Data Transparency 2013: An Open Data Benchmark

Blog from Joel Gurin (first posted at

 DTC edited

Yesterday in Washington, DC, our friends at the Data Transparency Coalition put on a first-time conference on Data Transparency 2013: The Future of Open Data Policy. As you can see on Twitter at #opendata2013, the conference attracted a diverse and engaged audience – more than 400 registrants from government, nonprofits, and Open Data Companies. The driving force behind the meeting, and behind the Data Transparency Coalition itself, is Hudson Hollister, whom I interviewed last spring.

As Hudson explained then, a core goal for the coalition is passage of the Digital Accountability and Transparency Act, or DATA Act. The DATA Act has strong bipartisan support, which was also in evidence at yesterday’s event. The event featured keynotes by Nick Sinai, Deputy Chief Technology Officer of the U.S. in the White House, House Majority Leader Eric Cantor, and House Republican Darrell Issa, co-sponsor of the DATA Act, plus a lunchtime talk by House Democrat Jared Polis, a DATA Act supporter.

Open Data is a force multiplier for fraud prevention.

I had a chance to speak on the opening panel together with three government Open Data pioneers. Jeanne Holm, Evangelist for, talked about new plans for, the federal hub for more than four hundred thousand open datasets. Earl Devaney, former Chairman of the Recovery and Accountability Transparency Board, described how transparency was “a force multiplier for fraud prevention” for the hundreds of billions spent through the Recovery Act. And Anne Castle, Assistant Secretary of Water and Science for the U.S. Department of the Interior, described the wealth of geospatial resources now available at

I was there representing the GovLab at NYU, where I now serve as senior advisor. The GovLab has a strong focus on the uses of government Open Data f0r public good, and is now launching the Open Data 500, a project I’m directing to find and study companies using government Open Data. More on that in this blog soon.

Government data should operate like a Toyota, not a Rolls Royce

Data Transparency 2013 was a day for thought-provoking speeches and panels, great conversations, and demos from dozens of companies using Open Data. Some of the highlights:

  •  Hudson Hollister’s goals statement: “We want to transform government data from paper and plain text into data that is structured, standardized, and accessible.”
  • From Nick Sinai’s keynote: API’s for government data, and a new government-wide API directory, make it possible for “Entrepreneurs and business owners [to use] data to solve problems that government can’t efficiently solve by itself.” Some examples: Opower, iTriage, the Climate Corporation, BillGuard, Zillow, Stormpulse. Nick Sinai from the post-keynote Q&A: “If I look out five to ten years, I think we’ll not only see new businesses being created, we’ll see whole new industries being created.”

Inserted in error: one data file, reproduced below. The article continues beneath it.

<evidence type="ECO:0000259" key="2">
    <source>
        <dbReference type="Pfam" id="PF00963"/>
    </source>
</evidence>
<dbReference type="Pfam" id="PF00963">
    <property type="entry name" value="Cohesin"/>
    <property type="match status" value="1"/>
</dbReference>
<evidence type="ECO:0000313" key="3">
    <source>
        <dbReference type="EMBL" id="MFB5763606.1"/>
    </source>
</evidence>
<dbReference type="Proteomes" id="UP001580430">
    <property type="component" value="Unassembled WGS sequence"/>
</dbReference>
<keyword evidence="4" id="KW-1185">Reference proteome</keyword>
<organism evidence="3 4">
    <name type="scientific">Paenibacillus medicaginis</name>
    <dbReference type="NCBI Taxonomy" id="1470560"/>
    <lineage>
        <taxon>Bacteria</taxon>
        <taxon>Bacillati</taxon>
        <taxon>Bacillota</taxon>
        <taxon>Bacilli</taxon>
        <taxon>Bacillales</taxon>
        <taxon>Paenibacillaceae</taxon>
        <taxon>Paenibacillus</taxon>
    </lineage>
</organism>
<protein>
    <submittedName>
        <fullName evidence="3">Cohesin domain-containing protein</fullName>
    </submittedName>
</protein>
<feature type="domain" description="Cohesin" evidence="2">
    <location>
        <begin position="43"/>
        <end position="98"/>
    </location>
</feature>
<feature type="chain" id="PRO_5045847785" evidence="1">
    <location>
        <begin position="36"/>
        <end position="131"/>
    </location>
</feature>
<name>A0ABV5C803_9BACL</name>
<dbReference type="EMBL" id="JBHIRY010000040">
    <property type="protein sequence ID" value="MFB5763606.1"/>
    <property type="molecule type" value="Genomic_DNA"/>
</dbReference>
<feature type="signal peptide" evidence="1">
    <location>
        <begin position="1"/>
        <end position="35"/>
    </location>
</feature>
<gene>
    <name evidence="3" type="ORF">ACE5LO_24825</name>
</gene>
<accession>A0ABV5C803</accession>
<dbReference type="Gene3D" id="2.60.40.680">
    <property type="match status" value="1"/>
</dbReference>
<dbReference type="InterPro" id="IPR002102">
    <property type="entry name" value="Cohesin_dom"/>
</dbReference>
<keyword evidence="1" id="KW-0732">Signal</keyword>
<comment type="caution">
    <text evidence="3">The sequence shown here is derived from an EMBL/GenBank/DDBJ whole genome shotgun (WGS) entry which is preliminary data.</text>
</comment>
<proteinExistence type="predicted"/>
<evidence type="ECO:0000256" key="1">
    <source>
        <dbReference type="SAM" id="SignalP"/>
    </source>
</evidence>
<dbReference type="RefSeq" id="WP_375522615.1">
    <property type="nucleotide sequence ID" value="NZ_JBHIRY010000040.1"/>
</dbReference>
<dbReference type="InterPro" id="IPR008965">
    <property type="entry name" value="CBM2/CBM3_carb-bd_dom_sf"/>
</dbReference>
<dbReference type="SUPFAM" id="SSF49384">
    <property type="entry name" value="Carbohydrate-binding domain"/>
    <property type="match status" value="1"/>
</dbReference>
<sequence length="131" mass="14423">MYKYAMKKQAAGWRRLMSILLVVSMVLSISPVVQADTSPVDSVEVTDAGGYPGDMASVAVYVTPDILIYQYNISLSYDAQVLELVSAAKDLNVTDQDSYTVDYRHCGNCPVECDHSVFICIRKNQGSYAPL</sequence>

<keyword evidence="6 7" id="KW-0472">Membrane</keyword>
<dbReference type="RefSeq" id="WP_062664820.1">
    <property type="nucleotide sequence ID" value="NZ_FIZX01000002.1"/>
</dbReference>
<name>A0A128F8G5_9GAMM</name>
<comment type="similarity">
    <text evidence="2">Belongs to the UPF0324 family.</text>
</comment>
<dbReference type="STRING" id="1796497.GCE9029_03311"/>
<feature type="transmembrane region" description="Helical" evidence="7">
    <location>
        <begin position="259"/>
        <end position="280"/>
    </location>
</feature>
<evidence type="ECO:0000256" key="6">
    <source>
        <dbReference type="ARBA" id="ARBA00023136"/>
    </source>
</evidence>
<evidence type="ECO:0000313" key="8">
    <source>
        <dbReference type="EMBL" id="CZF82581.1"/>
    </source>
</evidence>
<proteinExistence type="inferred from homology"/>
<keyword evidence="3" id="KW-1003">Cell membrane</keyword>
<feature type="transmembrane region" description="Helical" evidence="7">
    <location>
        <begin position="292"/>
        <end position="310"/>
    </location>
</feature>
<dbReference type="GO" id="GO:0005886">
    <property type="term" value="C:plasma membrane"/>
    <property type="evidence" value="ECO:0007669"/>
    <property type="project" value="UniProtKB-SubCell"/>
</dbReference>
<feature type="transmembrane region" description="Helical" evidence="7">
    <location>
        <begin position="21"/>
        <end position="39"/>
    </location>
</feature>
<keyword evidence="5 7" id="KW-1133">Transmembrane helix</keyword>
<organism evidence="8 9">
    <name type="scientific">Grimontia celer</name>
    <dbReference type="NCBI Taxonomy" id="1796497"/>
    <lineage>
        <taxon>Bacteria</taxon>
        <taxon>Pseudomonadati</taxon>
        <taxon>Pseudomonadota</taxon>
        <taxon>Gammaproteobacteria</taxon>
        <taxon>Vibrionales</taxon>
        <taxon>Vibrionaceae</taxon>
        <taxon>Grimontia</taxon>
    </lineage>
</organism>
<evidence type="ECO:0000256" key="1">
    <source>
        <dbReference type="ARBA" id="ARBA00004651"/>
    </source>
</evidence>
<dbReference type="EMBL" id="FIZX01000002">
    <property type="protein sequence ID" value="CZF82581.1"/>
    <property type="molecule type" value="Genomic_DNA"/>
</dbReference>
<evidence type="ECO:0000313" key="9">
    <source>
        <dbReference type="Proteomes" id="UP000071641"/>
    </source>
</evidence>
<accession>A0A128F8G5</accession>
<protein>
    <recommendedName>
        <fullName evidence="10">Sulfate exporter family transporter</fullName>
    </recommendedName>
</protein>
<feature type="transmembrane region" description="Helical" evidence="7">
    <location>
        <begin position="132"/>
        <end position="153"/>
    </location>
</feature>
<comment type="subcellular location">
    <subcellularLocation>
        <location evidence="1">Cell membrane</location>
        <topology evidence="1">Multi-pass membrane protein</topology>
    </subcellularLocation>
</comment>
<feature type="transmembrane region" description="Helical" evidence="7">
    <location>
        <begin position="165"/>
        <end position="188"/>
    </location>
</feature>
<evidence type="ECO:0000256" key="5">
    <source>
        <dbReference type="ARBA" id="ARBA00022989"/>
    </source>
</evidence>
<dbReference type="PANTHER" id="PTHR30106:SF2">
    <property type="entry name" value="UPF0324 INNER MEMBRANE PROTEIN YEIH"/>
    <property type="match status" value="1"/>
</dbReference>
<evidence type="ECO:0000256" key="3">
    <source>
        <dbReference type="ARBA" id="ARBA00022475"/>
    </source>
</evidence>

• Darrell Issa on government’s role in Open Data: It should operate like “Toyota rather than Rolls Royce,” delivering data efficiently for the needs of government and the public.
  • Eric Cantor: “Transparency means to me accountability – it’s more eyeballs on what the government does, and that’s a goodl thing.” Congressional leadership plans to introduce the DATA Act again after it’s been scored by the Congressional Budget Office.
  • Great examples of the private sector using government data from London’s Open Data Institute and from Luther Lowe, Director of Public Policy for Yelp, which now uses restaurant  inspection data in reviews in some cities. His view (and many others’): Government provides data, private companies present it in compelling ways. “We shouldn’t expect government to build beautiful interfaces – but if we don’t do it, we’re dead.”
  • Lots of discussion on an emerging topic: Treating regulations and legislation themselves as Open Data, making them machine-readable so that compliance can almost be automated. In Hudson Hollister’s words, “Lines of code will replace layers of lawyers.” Great idea – watch for more on this to come.
  • All agree we need better data standards, which will be part of the reintroduced DATA Act. Analogy from Linda Powell of Treasury’s Office of Financial Research: Before the Civil War, railroads were using about twenty different gauges. A train that ran on one couldn’t run on the other. (Today, we’d call this a lack of interoperability.) After the war, standardization made a national railroad network possible.

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